In addition to our commitment to expand the planting of non-GMO corn, we continue to require Non-GMO Project Verified or organic certifications on any products that contain ingredients that are considered to have high risk of containing GE ingredients. Certified organic products are, by definition, non-GMO. Since 2017, we have added over 400 new organic products in our aisles and have a goal of adding 1,000 by 2022.
Thank you again for your feedback and concern.
Bulk bin sourcing
Yesterday I found that many of the organically grown bulk bin items PCC carries are no longer grown in the USA. The beans are from China, the red lentils from Turkey, the walnuts from India and so on. These are recent changes.
I sincerely hope this is a very temporary problem at PCC.
— Irene Holroyd
PCC replies: Thank you for writing and for sharing your concerns on bulk bin sourcing and country-of-origin labels. We are happy to tell you that we are already in the process of changing over several items in our bulk bins that were sourced from China to North American suppliers. These items will include black beans, kidney beans, mung beans and adzuki beans. You should soon see updated labels for those items.
When large global supplies are available, as with the beans, we can select regional or even super-local crops. For instance, we carry Palouse lentils, which are grown in Walla Walla. For other items, supplies are more limited and we can only work with what the supplier has available. And, of course, some items have no U.S.-grown bulk options; for instance, almost all tea is produced in China and India.
Quality is another factor that we consider when supplying the bulk buns. For instance, the U.S.-grown organic walnuts that are currently available are from a crop that is nearly a year old. At this point in the harvest cycle, the walnuts from India are fresher and will provide a better value for the customer. PCC also balances other values with our commitment to locally grown goods; for instance, we currently source Thompson raisins from Argentina to avoid fracking water.
We appreciate you noticing and asking about these changes.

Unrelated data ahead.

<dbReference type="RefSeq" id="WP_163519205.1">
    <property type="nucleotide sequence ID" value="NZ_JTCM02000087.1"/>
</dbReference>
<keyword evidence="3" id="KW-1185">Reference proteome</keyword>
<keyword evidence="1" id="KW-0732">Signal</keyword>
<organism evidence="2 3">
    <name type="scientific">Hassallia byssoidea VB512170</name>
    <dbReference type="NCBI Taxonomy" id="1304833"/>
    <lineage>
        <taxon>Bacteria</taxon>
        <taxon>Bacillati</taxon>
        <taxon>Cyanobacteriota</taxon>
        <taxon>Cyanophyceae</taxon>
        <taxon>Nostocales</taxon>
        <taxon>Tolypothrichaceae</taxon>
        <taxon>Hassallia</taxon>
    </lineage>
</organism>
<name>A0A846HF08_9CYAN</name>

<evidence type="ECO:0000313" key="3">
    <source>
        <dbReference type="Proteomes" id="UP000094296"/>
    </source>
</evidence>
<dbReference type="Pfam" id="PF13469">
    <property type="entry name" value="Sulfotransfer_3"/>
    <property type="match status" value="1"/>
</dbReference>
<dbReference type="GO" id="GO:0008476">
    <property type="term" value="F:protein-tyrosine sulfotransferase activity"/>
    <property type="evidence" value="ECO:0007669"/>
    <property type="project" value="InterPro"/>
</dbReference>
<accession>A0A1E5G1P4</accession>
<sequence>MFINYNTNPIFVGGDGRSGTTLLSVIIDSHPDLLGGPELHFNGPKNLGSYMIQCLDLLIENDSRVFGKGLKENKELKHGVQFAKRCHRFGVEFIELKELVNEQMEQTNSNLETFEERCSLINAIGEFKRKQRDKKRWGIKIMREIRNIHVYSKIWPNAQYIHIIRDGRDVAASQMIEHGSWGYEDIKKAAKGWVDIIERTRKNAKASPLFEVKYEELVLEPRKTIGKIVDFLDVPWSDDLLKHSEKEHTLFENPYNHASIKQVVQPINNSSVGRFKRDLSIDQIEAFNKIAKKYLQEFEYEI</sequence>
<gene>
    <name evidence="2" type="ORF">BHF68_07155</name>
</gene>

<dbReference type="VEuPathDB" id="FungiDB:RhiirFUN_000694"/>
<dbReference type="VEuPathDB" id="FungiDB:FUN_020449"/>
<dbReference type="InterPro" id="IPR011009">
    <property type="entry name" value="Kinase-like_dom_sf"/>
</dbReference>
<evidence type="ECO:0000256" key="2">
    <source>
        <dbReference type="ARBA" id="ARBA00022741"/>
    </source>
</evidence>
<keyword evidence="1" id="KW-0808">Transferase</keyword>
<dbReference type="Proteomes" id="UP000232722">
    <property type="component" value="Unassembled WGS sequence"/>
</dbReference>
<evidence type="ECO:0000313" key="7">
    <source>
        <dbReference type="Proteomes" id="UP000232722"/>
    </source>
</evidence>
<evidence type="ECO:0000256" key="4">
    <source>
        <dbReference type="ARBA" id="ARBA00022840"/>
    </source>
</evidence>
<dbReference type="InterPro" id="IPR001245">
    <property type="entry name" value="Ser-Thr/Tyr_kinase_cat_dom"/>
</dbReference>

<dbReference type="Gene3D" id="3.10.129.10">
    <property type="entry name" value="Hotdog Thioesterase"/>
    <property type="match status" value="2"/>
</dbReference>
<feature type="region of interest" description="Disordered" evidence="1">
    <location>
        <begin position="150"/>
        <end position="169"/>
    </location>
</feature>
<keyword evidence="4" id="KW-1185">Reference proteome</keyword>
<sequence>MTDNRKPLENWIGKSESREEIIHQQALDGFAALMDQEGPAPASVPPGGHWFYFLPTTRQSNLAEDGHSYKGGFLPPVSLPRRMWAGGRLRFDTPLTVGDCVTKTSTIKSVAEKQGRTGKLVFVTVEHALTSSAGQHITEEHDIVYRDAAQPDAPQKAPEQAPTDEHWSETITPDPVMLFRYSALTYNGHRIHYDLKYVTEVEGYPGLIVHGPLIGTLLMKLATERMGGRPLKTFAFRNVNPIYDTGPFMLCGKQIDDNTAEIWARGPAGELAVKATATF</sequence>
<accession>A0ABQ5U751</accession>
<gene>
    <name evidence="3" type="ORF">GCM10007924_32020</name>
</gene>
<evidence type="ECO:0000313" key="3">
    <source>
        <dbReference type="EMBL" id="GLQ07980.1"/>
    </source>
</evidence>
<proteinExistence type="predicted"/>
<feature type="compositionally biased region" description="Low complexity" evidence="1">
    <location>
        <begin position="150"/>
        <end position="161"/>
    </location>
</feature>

Please clarify that the lids of your new compostable containers are also compostable, as well as letting us know whether the lids should be attached to the containers before putting them in a compost bin, and whether you can put other compostables in the closed container.
PCC replies: Thank you for writing and for your questions on our new compostable containers! The lid is indeed compostable and it does not matter whether the lid is attached to the container. It is also okay to put other compostables inside the container.
Is the coffee you sell still shade grown? I haven’t seen that listed on the coffee for quite a while.
— Lynda Voight
PCC replies: Thank you for writing and for your question on shade-grown coffee.
All coffee carried by PCC is certified organic, which is typically shade-grown. However, few producers now use “shade-grown” labels on their coffee, and PCC does not require the designation. It is a difficult claim to guarantee, as there is no generally accepted definition for the term and no comprehensive third-party certification. We believe the requirements for our certified organic and fairly traded coffee provide similar protections.
Our grocery merchandiser has visited several of our suppliers’ coffee plantations and has seen their tree canopies and worker conditions firsthand. He notes that coffee is naturally a shade-loving plant and is more productive for farmers under those conditions. (For a local comparison, imagine trying to grow hosta plants on sunny plots here in the Northwest!) The sun-tolerant hybrid plants that originally prompted the “shade-grown” movement generally rely on chemical pesticides and other practices that would not be allowed under the certified organic label.
Thank you again for your interest in this issue.